DEVELOPMENT

Globally, people are congregating along coasts and their impact will continue to rise. A gross analysis of how many people are affected by erosion/SLR has been given by theWorld ResourcesInstitute (2010). Within 25 km of the coastline live 1.4 billion people, (20% of the world population); 2.8 billion (i.e.40%)within less than 100 km in a coastal strip covering 20% of the global land surface. With SLR, damage to coastal infrastructures will invariably rise. 

Unsustainable development's impact on small-scale fisheries:

  • Tourism

  • Coastal Cities

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TOURISM'S IMPACT ON SMALL-SCALE FISHERIES

The main causes, which tourism sector can impair coastal ecosystem, are direct discharge of untreated sewage into the ocean or disposal of large quantities of solid waste on the coast instead of a proper treatment. Moreover, some typical activities there such as tourist yachts, motor boats and cruise ships are also the main source of oil contaminants for the sea. Further, high consumer of natural resources due to tourist’s demands can worsen the lack of fresh water, which already known as an extremely scare resource in virtually coastal areas and high demand of seafood may lead to overfishing situation in destination, too. Finally clearing natural habitats such as cutting down mangroves, damage coral reefs; removal sand, and so on all contribute to coastal habitat degradation (UNEP 2009: 14; UNEP 2006: 14-15).

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CULTURAL EROSION

Cá Ông worship is believed to have been formed a long time ago when a whale rescued villagers from a monster who was terrorizing the people. Because of the heroic act of the whale, the ancestors of the villagers started to worship the whale, using its carcass and bones in temples.

VIDEO: 

  • A stop-motion animation made by a group of local kids about the reason people workshop the whales.

  • Interviews with keepers of the whale temple in Mui Ne, Vang Tau, and Hue.

  • Interview with Long Vu about the links between whale workshop and the conservation of marine mammals, i.e. generational gap.

 

GHOSTS AT "THE END OF THE WORLD"

The graveyard at the coastal headland overlooking an island (where a man they call the Sea Devil lives) is scheduled to be "demolished" to make way for more hotels and resorts. What's the impact? Who cares? Do humans still have rights after they die?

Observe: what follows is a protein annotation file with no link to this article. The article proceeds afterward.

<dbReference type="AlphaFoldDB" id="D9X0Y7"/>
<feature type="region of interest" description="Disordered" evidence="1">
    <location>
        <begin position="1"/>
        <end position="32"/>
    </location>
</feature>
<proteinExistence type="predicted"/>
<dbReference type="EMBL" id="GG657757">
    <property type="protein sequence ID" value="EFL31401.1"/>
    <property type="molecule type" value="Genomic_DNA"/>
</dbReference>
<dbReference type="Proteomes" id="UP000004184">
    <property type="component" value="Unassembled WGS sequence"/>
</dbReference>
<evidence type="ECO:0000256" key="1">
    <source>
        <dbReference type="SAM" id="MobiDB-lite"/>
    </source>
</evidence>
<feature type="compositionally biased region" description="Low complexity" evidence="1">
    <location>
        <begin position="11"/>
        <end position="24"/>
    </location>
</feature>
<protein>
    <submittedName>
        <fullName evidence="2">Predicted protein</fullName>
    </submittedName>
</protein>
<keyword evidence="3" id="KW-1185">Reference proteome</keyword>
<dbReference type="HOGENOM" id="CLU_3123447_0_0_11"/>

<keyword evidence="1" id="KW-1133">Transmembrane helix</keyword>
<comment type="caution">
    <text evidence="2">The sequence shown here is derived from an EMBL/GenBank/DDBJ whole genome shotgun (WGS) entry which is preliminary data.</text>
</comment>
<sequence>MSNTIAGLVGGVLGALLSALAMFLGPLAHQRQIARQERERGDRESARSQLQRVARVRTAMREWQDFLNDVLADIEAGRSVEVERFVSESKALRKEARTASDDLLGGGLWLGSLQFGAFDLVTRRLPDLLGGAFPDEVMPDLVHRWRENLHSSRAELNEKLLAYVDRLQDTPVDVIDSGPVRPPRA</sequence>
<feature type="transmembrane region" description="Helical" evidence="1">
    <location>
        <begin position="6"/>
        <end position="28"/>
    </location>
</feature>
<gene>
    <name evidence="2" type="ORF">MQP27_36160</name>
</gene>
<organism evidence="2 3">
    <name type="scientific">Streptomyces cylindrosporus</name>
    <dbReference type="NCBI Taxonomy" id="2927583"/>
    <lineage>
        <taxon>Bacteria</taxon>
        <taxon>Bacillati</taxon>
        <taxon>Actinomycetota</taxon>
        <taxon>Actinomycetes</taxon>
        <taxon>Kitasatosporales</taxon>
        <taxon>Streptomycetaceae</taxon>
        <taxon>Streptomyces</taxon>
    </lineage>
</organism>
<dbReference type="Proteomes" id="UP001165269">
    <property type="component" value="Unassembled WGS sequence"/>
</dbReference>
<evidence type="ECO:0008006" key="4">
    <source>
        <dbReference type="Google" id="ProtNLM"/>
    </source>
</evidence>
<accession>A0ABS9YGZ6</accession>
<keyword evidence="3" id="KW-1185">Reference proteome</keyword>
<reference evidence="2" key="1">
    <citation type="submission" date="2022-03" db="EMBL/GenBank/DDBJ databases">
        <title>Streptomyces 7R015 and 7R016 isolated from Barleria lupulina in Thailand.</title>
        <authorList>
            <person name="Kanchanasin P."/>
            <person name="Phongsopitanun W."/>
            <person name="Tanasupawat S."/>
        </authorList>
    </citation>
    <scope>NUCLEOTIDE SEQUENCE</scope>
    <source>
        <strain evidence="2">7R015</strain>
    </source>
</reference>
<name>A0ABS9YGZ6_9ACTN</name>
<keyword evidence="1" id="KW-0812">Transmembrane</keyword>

CULTURAL EROSION

Cá Ông worship is believed to have been formed a long time ago when a whale rescued villagers from a monster who was terrorizing the people. Because of the heroic act of the whale, the ancestors of the villagers started to worship the whale, using its carcass and bones in temples.

VIDEO: 

  • A stop-motion animation made by a group of local kids about the reason people workshop the whales.

  • Interviews with keepers of the whale temple in Mui Ne, Vang Tau, and Hue.

  • Interview with Long Vu about the links between whale workshop and the conservation of marine mammals, i.e. generational gap.

FISHING TRADITION IN VIETNAM'S ERA OF modernization

Vietnam aims to become a modernized nation by 2030, with industrial sector that constituting 40 percent of the nation’s GDP. 

 

As many small-scale fishery activities are often informal, their activities are not always captured by official statistics. The benefits and contributions from traditional fishing as a sector are therefore lost and the fishers invisible. As Vietnam continues to prioritize industrialization growth with coastal megacities like Ho Chi Minh and Danang, the focus is on empowering a sea-based economy. However, instead of counting the contribution that small-scale fisheries add to the economy and creating policies that would support local livelihoods and food security, officials aim to switch from traditional fishing to modern and sustainable methods which use advanced technologies. 

Vietnamese industries have for years focused on quantity instead of quality, and three factors have marked this: (1) a persistent focus on processing – manufacturing; (2)unrestrained export of raw materials; and (3) unbridled expansion of heavy industries with high electricity usage.

 

These labor-intensive, resource-consuming industrial activities are undertaken by developing nations with low labor skills. They yield insignificant benefits compared to the high costs exacted.